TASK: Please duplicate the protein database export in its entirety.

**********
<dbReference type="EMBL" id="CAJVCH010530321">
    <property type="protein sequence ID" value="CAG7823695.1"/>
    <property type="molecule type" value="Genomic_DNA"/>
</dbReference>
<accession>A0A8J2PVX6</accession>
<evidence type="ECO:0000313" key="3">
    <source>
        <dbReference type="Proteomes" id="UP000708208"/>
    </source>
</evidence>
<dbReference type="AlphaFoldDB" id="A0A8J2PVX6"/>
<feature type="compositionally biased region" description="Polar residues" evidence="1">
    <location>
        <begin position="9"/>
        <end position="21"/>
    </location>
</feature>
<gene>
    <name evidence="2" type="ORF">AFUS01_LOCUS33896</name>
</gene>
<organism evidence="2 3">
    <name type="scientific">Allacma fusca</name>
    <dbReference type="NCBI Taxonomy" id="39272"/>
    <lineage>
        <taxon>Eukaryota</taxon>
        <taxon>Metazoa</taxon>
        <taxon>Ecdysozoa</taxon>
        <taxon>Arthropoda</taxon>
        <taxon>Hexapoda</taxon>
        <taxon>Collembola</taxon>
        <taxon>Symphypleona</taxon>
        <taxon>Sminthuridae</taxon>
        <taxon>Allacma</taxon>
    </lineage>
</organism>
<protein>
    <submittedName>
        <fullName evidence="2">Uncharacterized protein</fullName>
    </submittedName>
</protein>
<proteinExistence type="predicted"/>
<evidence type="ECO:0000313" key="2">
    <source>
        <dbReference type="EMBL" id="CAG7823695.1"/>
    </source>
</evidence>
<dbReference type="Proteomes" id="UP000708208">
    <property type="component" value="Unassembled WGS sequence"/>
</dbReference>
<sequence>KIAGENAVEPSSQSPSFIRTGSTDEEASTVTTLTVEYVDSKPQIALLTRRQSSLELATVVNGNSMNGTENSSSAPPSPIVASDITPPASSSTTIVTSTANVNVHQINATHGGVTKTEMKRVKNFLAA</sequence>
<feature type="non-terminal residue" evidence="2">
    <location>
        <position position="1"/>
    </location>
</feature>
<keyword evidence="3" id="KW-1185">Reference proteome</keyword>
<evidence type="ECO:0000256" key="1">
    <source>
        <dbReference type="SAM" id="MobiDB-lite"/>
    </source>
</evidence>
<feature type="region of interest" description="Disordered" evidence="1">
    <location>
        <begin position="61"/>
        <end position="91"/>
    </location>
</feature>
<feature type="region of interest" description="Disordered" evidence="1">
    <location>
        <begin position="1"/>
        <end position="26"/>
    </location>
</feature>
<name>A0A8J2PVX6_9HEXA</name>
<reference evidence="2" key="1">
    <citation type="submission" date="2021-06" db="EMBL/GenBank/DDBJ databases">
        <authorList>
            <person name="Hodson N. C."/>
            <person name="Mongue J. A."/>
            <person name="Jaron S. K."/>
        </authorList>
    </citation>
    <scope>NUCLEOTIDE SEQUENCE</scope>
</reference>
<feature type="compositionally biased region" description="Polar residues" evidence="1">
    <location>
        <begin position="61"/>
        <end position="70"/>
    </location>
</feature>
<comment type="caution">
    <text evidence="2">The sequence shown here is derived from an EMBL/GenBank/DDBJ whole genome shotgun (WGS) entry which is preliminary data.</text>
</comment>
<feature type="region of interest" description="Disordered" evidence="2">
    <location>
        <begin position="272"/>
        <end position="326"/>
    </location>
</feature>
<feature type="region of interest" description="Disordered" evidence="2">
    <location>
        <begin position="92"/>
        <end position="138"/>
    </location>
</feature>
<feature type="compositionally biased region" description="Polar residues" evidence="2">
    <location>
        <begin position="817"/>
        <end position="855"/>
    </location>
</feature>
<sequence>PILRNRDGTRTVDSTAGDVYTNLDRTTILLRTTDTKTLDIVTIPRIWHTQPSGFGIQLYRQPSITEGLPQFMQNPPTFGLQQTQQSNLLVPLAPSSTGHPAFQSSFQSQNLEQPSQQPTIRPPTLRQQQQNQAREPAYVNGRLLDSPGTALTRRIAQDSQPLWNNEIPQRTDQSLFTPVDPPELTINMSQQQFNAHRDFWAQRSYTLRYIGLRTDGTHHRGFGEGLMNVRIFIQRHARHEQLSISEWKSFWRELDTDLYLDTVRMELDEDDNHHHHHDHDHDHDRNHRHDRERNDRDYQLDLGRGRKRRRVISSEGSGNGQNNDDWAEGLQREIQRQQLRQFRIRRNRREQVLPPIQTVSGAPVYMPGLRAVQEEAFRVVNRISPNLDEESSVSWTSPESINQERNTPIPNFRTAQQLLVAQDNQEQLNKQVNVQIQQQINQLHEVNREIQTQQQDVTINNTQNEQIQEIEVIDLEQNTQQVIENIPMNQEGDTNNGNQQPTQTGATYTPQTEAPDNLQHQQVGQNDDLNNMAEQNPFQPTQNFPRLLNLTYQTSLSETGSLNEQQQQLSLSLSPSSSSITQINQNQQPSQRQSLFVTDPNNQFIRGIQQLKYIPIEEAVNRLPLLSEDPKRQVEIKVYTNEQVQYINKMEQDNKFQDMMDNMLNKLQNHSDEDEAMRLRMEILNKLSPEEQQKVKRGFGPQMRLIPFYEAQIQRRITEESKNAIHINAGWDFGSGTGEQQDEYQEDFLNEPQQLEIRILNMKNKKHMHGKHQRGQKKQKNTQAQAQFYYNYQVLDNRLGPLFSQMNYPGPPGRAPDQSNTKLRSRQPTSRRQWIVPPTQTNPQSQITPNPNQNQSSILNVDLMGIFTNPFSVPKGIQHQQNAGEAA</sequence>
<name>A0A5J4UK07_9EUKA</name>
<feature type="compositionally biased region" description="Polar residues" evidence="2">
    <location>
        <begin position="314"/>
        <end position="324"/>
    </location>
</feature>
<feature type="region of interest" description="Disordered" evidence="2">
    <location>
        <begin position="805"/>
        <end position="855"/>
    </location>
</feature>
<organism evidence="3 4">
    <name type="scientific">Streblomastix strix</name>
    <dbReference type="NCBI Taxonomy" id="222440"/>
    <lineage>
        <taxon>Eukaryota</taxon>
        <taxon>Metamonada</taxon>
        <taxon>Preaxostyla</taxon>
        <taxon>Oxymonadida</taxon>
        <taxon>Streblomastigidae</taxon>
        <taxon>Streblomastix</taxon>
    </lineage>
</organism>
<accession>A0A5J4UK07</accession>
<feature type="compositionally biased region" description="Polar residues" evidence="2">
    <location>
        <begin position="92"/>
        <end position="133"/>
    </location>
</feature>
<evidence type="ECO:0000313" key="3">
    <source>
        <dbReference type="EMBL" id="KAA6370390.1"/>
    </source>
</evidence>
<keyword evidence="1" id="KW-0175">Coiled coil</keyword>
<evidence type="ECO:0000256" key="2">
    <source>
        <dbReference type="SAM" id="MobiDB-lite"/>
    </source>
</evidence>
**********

<dbReference type="EMBL" id="CAJVCH010530321">
    <property type="protein sequence ID" value="CAG7823695.1"/>
    <property type="molecule type" value="Genomic_DNA"/>
</dbReference>
<accession>A0A8J2PVX6</accession>
<evidence type="ECO:0000313" key="3">
    <source>
        <dbReference type="Proteomes" id="UP000708208"/>
    </source>
</evidence>
<dbReference type="AlphaFoldDB" id="A0A8J2PVX6"/>
<feature type="compositionally biased region" description="Polar residues" evidence="1">
    <location>
        <begin position="9"/>
        <end position="21"/>
    </location>
</feature>
<gene>
    <name evidence="2" type="ORF">AFUS01_LOCUS33896</name>
</gene>
<organism evidence="2 3">
    <name type="scientific">Allacma fusca</name>
    <dbReference type="NCBI Taxonomy" id="39272"/>
    <lineage>
        <taxon>Eukaryota</taxon>
        <taxon>Metazoa</taxon>
        <taxon>Ecdysozoa</taxon>
        <taxon>Arthropoda</taxon>
        <taxon>Hexapoda</taxon>
        <taxon>Collembola</taxon>
        <taxon>Symphypleona</taxon>
        <taxon>Sminthuridae</taxon>
        <taxon>Allacma</taxon>
    </lineage>
</organism>
<protein>
    <submittedName>
        <fullName evidence="2">Uncharacterized protein</fullName>
    </submittedName>
</protein>
<proteinExistence type="predicted"/>
<evidence type="ECO:0000313" key="2">
    <source>
        <dbReference type="EMBL" id="CAG7823695.1"/>
    </source>
</evidence>
<dbReference type="Proteomes" id="UP000708208">
    <property type="component" value="Unassembled WGS sequence"/>
</dbReference>
<sequence>KIAGENAVEPSSQSPSFIRTGSTDEEASTVTTLTVEYVDSKPQIALLTRRQSSLELATVVNGNSMNGTENSSSAPPSPIVASDITPPASSSTTIVTSTANVNVHQINATHGGVTKTEMKRVKNFLAA</sequence>
<feature type="non-terminal residue" evidence="2">
    <location>
        <position position="1"/>
    </location>
</feature>
<keyword evidence="3" id="KW-1185">Reference proteome</keyword>
<evidence type="ECO:0000256" key="1">
    <source>
        <dbReference type="SAM" id="MobiDB-lite"/>
    </source>
</evidence>
<feature type="region of interest" description="Disordered" evidence="1">
    <location>
        <begin position="61"/>
        <end position="91"/>
    </location>
</feature>
<feature type="region of interest" description="Disordered" evidence="1">
    <location>
        <begin position="1"/>
        <end position="26"/>
    </location>
</feature>
<name>A0A8J2PVX6_9HEXA</name>
<reference evidence="2" key="1">
    <citation type="submission" date="2021-06" db="EMBL/GenBank/DDBJ databases">
        <authorList>
            <person name="Hodson N. C."/>
            <person name="Mongue J. A."/>
            <person name="Jaron S. K."/>
        </authorList>
    </citation>
    <scope>NUCLEOTIDE SEQUENCE</scope>
</reference>
<feature type="compositionally biased region" description="Polar residues" evidence="1">
    <location>
        <begin position="61"/>
        <end position="70"/>
    </location>
</feature>
<comment type="caution">
    <text evidence="2">The sequence shown here is derived from an EMBL/GenBank/DDBJ whole genome shotgun (WGS) entry which is preliminary data.</text>
</comment>
<feature type="region of interest" description="Disordered" evidence="2">
    <location>
        <begin position="272"/>
        <end position="326"/>
    </location>
</feature>
<feature type="region of interest" description="Disordered" evidence="2">
    <location>
        <begin position="92"/>
        <end position="138"/>
    </location>
</feature>
<feature type="compositionally biased region" description="Polar residues" evidence="2">
    <location>
        <begin position="817"/>
        <end position="855"/>
    </location>
</feature>
<sequence>PILRNRDGTRTVDSTAGDVYTNLDRTTILLRTTDTKTLDIVTIPRIWHTQPSGFGIQLYRQPSITEGLPQFMQNPPTFGLQQTQQSNLLVPLAPSSTGHPAFQSSFQSQNLEQPSQQPTIRPPTLRQQQQNQAREPAYVNGRLLDSPGTALTRRIAQDSQPLWNNEIPQRTDQSLFTPVDPPELTINMSQQQFNAHRDFWAQRSYTLRYIGLRTDGTHHRGFGEGLMNVRIFIQRHARHEQLSISEWKSFWRELDTDLYLDTVRMELDEDDNHHHHHDHDHDHDRNHRHDRERNDRDYQLDLGRGRKRRRVISSEGSGNGQNNDDWAEGLQREIQRQQLRQFRIRRNRREQVLPPIQTVSGAPVYMPGLRAVQEEAFRVVNRISPNLDEESSVSWTSPESINQERNTPIPNFRTAQQLLVAQDNQEQLNKQVNVQIQQQINQLHEVNREIQTQQQDVTINNTQNEQIQEIEVIDLEQNTQQVIENIPMNQEGDTNNGNQQPTQTGATYTPQTEAPDNLQHQQVGQNDDLNNMAEQNPFQPTQNFPRLLNLTYQTSLSETGSLNEQQQQLSLSLSPSSSSITQINQNQQPSQRQSLFVTDPNNQFIRGIQQLKYIPIEEAVNRLPLLSEDPKRQVEIKVYTNEQVQYINKMEQDNKFQDMMDNMLNKLQNHSDEDEAMRLRMEILNKLSPEEQQKVKRGFGPQMRLIPFYEAQIQRRITEESKNAIHINAGWDFGSGTGEQQDEYQEDFLNEPQQLEIRILNMKNKKHMHGKHQRGQKKQKNTQAQAQFYYNYQVLDNRLGPLFSQMNYPGPPGRAPDQSNTKLRSRQPTSRRQWIVPPTQTNPQSQITPNPNQNQSSILNVDLMGIFTNPFSVPKGIQHQQNAGEAA</sequence>
<name>A0A5J4UK07_9EUKA</name>
<feature type="compositionally biased region" description="Polar residues" evidence="2">
    <location>
        <begin position="314"/>
        <end position="324"/>
    </location>
</feature>
<feature type="region of interest" description="Disordered" evidence="2">
    <location>
        <begin position="805"/>
        <end position="855"/>
    </location>
</feature>
<organism evidence="3 4">
    <name type="scientific">Streblomastix strix</name>
    <dbReference type="NCBI Taxonomy" id="222440"/>
    <lineage>
        <taxon>Eukaryota</taxon>
        <taxon>Metamonada</taxon>
        <taxon>Preaxostyla</taxon>
        <taxon>Oxymonadida</taxon>
        <taxon>Streblomastigidae</taxon>
        <taxon>Streblomastix</taxon>
    </lineage>
</organism>
<accession>A0A5J4UK07</accession>
<feature type="compositionally biased region" description="Polar residues" evidence="2">
    <location>
        <begin position="92"/>
        <end position="133"/>
    </location>
</feature>
<evidence type="ECO:0000313" key="3">
    <source>
        <dbReference type="EMBL" id="KAA6370390.1"/>
    </source>
</evidence>
<keyword evidence="1" id="KW-0175">Coiled coil</keyword>
<evidence type="ECO:0000256" key="2">
    <source>
        <dbReference type="SAM" id="MobiDB-lite"/>
    </source>
</evidence>